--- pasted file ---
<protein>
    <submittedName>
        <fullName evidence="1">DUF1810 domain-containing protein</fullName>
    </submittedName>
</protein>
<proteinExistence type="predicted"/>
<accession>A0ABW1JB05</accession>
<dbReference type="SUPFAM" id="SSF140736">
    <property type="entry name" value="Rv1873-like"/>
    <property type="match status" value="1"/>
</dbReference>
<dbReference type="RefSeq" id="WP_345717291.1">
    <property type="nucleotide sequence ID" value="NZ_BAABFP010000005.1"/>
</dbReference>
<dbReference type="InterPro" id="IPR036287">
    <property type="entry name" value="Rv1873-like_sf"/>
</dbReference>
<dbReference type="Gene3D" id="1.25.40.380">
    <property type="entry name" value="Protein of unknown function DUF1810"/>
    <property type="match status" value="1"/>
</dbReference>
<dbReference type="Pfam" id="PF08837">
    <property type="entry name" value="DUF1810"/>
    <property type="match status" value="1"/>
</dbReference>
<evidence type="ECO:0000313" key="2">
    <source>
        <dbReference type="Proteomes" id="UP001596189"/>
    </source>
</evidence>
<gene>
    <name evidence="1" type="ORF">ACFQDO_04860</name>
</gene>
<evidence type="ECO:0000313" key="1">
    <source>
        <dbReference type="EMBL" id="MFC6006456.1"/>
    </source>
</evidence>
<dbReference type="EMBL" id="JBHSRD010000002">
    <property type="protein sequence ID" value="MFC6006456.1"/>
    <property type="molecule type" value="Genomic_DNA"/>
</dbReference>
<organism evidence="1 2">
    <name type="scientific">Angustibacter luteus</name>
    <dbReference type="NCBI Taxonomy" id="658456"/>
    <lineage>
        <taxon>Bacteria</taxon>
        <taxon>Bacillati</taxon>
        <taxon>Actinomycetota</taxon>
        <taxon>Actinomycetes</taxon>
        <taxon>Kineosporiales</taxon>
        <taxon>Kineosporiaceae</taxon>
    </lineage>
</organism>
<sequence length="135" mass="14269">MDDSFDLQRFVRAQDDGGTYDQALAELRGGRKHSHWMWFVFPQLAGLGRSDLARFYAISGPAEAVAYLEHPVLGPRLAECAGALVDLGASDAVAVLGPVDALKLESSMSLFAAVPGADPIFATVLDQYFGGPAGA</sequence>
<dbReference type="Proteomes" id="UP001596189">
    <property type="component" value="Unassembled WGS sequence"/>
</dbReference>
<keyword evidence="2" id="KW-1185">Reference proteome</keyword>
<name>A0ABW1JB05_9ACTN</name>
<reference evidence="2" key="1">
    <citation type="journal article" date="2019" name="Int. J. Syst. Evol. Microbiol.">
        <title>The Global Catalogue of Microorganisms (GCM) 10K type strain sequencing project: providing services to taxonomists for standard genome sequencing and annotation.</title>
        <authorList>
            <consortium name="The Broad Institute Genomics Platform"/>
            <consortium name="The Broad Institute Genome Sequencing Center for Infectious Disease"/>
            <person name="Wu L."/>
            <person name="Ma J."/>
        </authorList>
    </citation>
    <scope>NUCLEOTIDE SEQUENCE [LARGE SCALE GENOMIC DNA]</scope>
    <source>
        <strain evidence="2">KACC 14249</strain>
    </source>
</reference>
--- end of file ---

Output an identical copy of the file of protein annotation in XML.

<protein>
    <submittedName>
        <fullName evidence="1">DUF1810 domain-containing protein</fullName>
    </submittedName>
</protein>
<proteinExistence type="predicted"/>
<accession>A0ABW1JB05</accession>
<dbReference type="SUPFAM" id="SSF140736">
    <property type="entry name" value="Rv1873-like"/>
    <property type="match status" value="1"/>
</dbReference>
<dbReference type="RefSeq" id="WP_345717291.1">
    <property type="nucleotide sequence ID" value="NZ_BAABFP010000005.1"/>
</dbReference>
<dbReference type="InterPro" id="IPR036287">
    <property type="entry name" value="Rv1873-like_sf"/>
</dbReference>
<dbReference type="Gene3D" id="1.25.40.380">
    <property type="entry name" value="Protein of unknown function DUF1810"/>
    <property type="match status" value="1"/>
</dbReference>
<dbReference type="Pfam" id="PF08837">
    <property type="entry name" value="DUF1810"/>
    <property type="match status" value="1"/>
</dbReference>
<evidence type="ECO:0000313" key="2">
    <source>
        <dbReference type="Proteomes" id="UP001596189"/>
    </source>
</evidence>
<gene>
    <name evidence="1" type="ORF">ACFQDO_04860</name>
</gene>
<evidence type="ECO:0000313" key="1">
    <source>
        <dbReference type="EMBL" id="MFC6006456.1"/>
    </source>
</evidence>
<dbReference type="EMBL" id="JBHSRD010000002">
    <property type="protein sequence ID" value="MFC6006456.1"/>
    <property type="molecule type" value="Genomic_DNA"/>
</dbReference>
<organism evidence="1 2">
    <name type="scientific">Angustibacter luteus</name>
    <dbReference type="NCBI Taxonomy" id="658456"/>
    <lineage>
        <taxon>Bacteria</taxon>
        <taxon>Bacillati</taxon>
        <taxon>Actinomycetota</taxon>
        <taxon>Actinomycetes</taxon>
        <taxon>Kineosporiales</taxon>
        <taxon>Kineosporiaceae</taxon>
    </lineage>
</organism>
<sequence length="135" mass="14269">MDDSFDLQRFVRAQDDGGTYDQALAELRGGRKHSHWMWFVFPQLAGLGRSDLARFYAISGPAEAVAYLEHPVLGPRLAECAGALVDLGASDAVAVLGPVDALKLESSMSLFAAVPGADPIFATVLDQYFGGPAGA</sequence>
<dbReference type="Proteomes" id="UP001596189">
    <property type="component" value="Unassembled WGS sequence"/>
</dbReference>
<keyword evidence="2" id="KW-1185">Reference proteome</keyword>
<name>A0ABW1JB05_9ACTN</name>
<reference evidence="2" key="1">
    <citation type="journal article" date="2019" name="Int. J. Syst. Evol. Microbiol.">
        <title>The Global Catalogue of Microorganisms (GCM) 10K type strain sequencing project: providing services to taxonomists for standard genome sequencing and annotation.</title>
        <authorList>
            <consortium name="The Broad Institute Genomics Platform"/>
            <consortium name="The Broad Institute Genome Sequencing Center for Infectious Disease"/>
            <person name="Wu L."/>
            <person name="Ma J."/>
        </authorList>
    </citation>
    <scope>NUCLEOTIDE SEQUENCE [LARGE SCALE GENOMIC DNA]</scope>
    <source>
        <strain evidence="2">KACC 14249</strain>
    </source>
</reference>